Counselors ignore students’ goals

By Jesus Figueroa

The counselors at East Los Angeles College concentrate on getting students out of community college, but they fail to serve students’ needs toward finding a major or concentrating on a major.

Many students come to community college undecided or unsure about their major.

As part of the registration process, incoming students are asked to visit with a counselor and develop an educational plan as well as take assessment tests for English and math.

From the 2007-08 to the 2012-13 the overall average of transfer or completion rate is 41.7 percent based on, which scores each college as part of California’s student success initiative.

The score is based on students who entered college testing at a college level math and English, 69.9 percent, and students who didn’t, 37.8 percent.

The student success initiative, which recommends 22 policy changes, was designed to increase the amount of students who graduate, obtain a certificate or complete a degree.

The educational plan counselors suggest for incoming students usually consists of only general education classes that will help a student graduate.

An education plan like that will probably not help the student figure out their major, their area of interest or further their knowledge on a topic they already have chosen to focus on.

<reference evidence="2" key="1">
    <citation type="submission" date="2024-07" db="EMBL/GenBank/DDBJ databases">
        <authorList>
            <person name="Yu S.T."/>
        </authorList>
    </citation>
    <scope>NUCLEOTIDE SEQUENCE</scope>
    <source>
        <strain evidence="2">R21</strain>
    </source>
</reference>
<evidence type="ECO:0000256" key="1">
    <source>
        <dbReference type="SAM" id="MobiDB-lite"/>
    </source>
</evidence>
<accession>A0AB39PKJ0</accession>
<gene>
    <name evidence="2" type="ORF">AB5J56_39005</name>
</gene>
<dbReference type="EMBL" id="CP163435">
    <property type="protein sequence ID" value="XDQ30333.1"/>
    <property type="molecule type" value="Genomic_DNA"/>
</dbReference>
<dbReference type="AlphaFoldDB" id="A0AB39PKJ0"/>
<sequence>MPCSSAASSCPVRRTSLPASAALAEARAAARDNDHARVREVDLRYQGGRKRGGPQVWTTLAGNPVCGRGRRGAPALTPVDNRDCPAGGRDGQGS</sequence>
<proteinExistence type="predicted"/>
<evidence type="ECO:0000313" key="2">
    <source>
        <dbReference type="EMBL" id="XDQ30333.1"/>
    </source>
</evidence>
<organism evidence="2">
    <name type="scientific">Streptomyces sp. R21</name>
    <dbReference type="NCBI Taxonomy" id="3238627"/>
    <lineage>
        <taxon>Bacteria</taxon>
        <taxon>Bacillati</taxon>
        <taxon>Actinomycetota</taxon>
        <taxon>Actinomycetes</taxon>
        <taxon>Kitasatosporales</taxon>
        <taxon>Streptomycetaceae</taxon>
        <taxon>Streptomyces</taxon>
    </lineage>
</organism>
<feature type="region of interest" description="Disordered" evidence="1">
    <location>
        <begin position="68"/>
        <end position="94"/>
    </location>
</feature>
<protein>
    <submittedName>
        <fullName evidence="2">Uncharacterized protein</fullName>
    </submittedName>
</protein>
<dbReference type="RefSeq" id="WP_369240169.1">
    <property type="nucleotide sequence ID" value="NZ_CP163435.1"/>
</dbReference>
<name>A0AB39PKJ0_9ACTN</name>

The purpose of visiting a counselor should be focused on benefiting each students needs and less on obtaining a better transfer/graduation rate for the school.

A counselor should talk with each student and try to accommodate each individual students’ likes with an efficient and effective educational plan.

As a journalism major, when visiting with a counselor, I was complimented on knowing my current events and speaking well, but my educational plan included no journalism classes.

The counselor did not realize how important it would be for a journalism major who will apply for a job in the journalism field to have the title of editor in chief on a résumé.

California’s student success initiative hopes that with the 22 policy recommendations it will strengthen programs that work and the programs that don’t can be restructured to work.

Many majors include classes which consume a large amount of time and make it difficult to take several classes in the same semester.

A better understanding of a students’ goals and needs can help a counselor better advise a student on their educational plan and on the courses that can be taken concurrently during the same semester.

A few extra minutes talking with each student, details the courses and programs offered at ELAC and some consideration of a students career and educational goals may help make the college experience more enjoyable and productive for students.

With an education plan that provides each student with a structured and focused path,  students can have a more enjoyable and successful college experience.

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